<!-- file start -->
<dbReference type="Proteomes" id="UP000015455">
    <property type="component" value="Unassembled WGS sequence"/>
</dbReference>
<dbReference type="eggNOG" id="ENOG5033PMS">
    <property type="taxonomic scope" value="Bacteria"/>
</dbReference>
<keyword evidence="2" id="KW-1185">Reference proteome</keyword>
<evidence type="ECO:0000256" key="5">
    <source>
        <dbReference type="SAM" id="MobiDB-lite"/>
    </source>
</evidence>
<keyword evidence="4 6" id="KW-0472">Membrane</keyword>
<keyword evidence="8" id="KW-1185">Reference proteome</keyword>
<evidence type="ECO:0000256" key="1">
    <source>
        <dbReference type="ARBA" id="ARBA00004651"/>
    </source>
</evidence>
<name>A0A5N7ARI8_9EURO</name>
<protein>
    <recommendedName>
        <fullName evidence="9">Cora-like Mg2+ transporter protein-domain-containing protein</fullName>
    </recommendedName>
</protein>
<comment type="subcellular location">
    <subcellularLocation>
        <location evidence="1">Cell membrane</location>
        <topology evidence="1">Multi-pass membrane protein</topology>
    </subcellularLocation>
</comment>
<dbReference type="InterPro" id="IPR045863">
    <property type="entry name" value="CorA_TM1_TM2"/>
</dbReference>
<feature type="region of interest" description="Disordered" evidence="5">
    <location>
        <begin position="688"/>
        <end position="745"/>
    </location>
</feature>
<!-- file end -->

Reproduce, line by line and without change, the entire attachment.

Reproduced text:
<dbReference type="Proteomes" id="UP000015455">
    <property type="component" value="Unassembled WGS sequence"/>
</dbReference>
<dbReference type="eggNOG" id="ENOG5033PMS">
    <property type="taxonomic scope" value="Bacteria"/>
</dbReference>
<keyword evidence="2" id="KW-1185">Reference proteome</keyword>
<evidence type="ECO:0000256" key="5">
    <source>
        <dbReference type="SAM" id="MobiDB-lite"/>
    </source>
</evidence>
<keyword evidence="4 6" id="KW-0472">Membrane</keyword>
<keyword evidence="8" id="KW-1185">Reference proteome</keyword>
<evidence type="ECO:0000256" key="1">
    <source>
        <dbReference type="ARBA" id="ARBA00004651"/>
    </source>
</evidence>
<name>A0A5N7ARI8_9EURO</name>
<protein>
    <recommendedName>
        <fullName evidence="9">Cora-like Mg2+ transporter protein-domain-containing protein</fullName>
    </recommendedName>
</protein>
<comment type="subcellular location">
    <subcellularLocation>
        <location evidence="1">Cell membrane</location>
        <topology evidence="1">Multi-pass membrane protein</topology>
    </subcellularLocation>
</comment>
<dbReference type="InterPro" id="IPR045863">
    <property type="entry name" value="CorA_TM1_TM2"/>
</dbReference>
<feature type="region of interest" description="Disordered" evidence="5">
    <location>
        <begin position="688"/>
        <end position="745"/>
    </location>
</feature>